Why Aviation Sectors Must Confront COVID19, Not Hide From It

The global air travel sector has always been vulnerable to an almost endless list of external challenges. Geopolitical disputes, extreme weather, trade tensions, or sudden volcanic ash clouds…crises are part of the airline world. However, this current one, COVID19, is the most severe in the history of the very concept of flight.

If there’s one certainty in a sky now overcast with uncertainty, it’s that while the recovery of aviation will be slow, turbulent and uneven for the entire global sector as a whole, governments have the ability to determine just how quickly recovery of the sector can resume if they outline and implement a ‘new normal’ for air travel focused on health protection measures to drive down the risk of COVID19.

Impact of COVID-19 on airline capacity – FT

The current goal should be clear: to ensure that COVID19 and air travel can, as safely as possible, coexist in a world so accustomed to flying, a world that’s reliant on flight for more than just using it as transportation to a holiday destination.

Without recognising that the two, air travel and COVID19, must be able to coexist by implementing health protection measures, countries will further damage their aviation industries if they continue to hope that this ‘will all go away’ rather than confront COVID19 in a similar way aviation was able to confront, and then successfuly act on the security concerns that followed the tragedy of 9/11. It took some time, but eventually measures were implemented in a consistent, harmonised way that passengers adjusted to all over the world.

Harmonisation in aviation is key, the sector is perhaps the most global of global sectors, but currently, the world can be split into those throwing as many health protection measures as possible at their air travel sectors in order to force down the coronavirus associated risks, and those who continue with a bury your head in the sand approach.

Testing passengers for COVID19 is invasive, uncomfortable, requires on-site medics and it’s a process typically associated with hospitals. But testing is working, and it has emerged as one of the few strategic options available to airlines desperately looking to build up passenger demand. Hong Kong, Japan, and Greece were testing every single passenger arrival from the moment the World Health Organisation upgraded COVID19 from ‘global health emergency’ to ‘pandemic’ status in mid-March.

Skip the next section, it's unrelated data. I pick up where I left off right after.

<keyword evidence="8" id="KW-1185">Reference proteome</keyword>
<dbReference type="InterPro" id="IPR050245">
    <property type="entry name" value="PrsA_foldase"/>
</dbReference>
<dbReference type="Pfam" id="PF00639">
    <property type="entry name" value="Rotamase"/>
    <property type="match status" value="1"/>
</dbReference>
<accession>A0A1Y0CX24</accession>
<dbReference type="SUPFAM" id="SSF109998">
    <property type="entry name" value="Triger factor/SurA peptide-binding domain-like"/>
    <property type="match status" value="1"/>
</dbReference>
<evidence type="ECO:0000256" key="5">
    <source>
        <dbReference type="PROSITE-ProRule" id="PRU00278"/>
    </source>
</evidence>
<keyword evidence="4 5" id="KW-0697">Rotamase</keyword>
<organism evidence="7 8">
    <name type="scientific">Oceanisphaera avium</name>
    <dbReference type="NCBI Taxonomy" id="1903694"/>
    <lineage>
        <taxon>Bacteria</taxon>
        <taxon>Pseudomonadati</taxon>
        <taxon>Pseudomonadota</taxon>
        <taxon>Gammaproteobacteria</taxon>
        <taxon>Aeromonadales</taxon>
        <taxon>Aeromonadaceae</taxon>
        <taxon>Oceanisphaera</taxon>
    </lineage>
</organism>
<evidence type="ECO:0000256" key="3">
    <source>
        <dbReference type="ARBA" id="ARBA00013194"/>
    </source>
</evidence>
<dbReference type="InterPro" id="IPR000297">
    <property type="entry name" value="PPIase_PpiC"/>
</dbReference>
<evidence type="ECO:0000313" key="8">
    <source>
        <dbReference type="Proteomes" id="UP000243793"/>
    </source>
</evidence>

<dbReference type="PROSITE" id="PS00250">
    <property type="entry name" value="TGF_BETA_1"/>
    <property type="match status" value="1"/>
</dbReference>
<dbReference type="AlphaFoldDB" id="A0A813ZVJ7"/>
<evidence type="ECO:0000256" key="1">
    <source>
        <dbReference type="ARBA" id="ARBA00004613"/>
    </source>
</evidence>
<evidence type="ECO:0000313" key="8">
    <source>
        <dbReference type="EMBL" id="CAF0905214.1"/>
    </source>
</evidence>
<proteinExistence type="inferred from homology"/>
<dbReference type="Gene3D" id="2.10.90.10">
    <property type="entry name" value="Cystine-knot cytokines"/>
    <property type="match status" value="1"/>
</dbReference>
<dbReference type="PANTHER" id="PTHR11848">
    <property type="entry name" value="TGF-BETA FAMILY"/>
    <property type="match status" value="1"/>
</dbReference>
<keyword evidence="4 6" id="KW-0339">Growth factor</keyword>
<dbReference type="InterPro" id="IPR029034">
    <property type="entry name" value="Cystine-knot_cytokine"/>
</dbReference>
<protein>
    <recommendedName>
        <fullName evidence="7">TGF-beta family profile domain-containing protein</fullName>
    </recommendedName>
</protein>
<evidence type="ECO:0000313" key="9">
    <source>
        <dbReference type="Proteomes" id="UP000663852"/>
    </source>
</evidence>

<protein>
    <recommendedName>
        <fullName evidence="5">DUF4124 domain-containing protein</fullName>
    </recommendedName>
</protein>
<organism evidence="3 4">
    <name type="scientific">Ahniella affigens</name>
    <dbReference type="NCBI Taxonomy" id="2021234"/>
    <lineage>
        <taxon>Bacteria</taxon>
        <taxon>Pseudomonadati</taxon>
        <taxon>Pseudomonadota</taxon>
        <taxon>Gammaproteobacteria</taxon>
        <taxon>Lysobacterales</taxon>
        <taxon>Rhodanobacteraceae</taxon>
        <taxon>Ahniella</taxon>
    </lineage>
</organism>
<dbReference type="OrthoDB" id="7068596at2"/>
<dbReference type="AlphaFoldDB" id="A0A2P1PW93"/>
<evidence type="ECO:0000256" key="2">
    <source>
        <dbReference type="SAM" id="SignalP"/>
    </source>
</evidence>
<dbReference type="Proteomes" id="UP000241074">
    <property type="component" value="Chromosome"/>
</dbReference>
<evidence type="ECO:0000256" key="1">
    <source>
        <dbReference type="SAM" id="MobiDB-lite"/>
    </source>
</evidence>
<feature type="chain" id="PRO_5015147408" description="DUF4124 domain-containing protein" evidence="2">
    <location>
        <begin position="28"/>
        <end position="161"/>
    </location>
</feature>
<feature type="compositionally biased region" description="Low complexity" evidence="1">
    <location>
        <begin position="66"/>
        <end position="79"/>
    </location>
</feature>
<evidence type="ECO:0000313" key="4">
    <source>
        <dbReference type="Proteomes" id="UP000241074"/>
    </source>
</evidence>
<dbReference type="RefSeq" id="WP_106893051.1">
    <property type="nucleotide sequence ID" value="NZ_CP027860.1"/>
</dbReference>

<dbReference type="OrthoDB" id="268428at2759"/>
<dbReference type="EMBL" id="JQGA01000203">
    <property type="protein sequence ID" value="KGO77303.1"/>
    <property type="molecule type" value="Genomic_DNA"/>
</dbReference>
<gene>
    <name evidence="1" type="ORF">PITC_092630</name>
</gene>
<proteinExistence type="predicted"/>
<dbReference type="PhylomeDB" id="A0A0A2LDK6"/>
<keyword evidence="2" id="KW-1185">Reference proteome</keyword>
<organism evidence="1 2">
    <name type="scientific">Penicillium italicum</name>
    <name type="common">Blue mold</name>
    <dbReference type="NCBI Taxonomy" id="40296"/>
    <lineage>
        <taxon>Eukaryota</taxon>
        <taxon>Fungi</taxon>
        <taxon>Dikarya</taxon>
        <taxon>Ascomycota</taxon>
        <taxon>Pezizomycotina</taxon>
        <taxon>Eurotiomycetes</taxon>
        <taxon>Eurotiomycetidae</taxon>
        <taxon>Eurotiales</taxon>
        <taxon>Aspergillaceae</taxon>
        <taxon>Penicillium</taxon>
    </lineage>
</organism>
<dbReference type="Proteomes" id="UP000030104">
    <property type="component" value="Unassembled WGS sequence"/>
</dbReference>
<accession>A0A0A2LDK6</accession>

Lebanon, Cyprus, Rwanda, Seychelles and Russia now require most passengers to test negative before they travel to the country (around 72 hours prior to the flight). Many of these countries then require passengers to test negative again on arrival. The theory behind it? Two tests mean two chances of finding a coronavirus case over the course of a 5 day period that involved passenger air travel. At the same time, the overall risk level is driven down a little further.

In the Middle East, Qatar is testing passengers on arrival, and then using its contact tracing up ‘Ehteraz’ (Arabic for ‘precaution’) to change the individual health status of the passenger arriving from abroad to the colour grey: meaning “in quarantine”. With a week of home-isolation required following the airport test, the person wouldn’t be able to stray very far from home and enter a public place, such as a supermarket, with an “in quarantine” grey status on his app, as showing a green ‘Ehteraz’ status is required to enter all public places in the country.

With long quarantine periods for all simply unsustainable for the long-term (and unthinkable for business travel) Iceland, Thailand, Ukraine, Finland and several other countries are testing passengers on arrival, requiring them to quarantine only for the time it takes to receive a negative test result by text. Their respective health authorities recognise there will be some asymptomatic cases that slip through the net, “but that’s with any testing regime” a minister tells me, from Helsinki.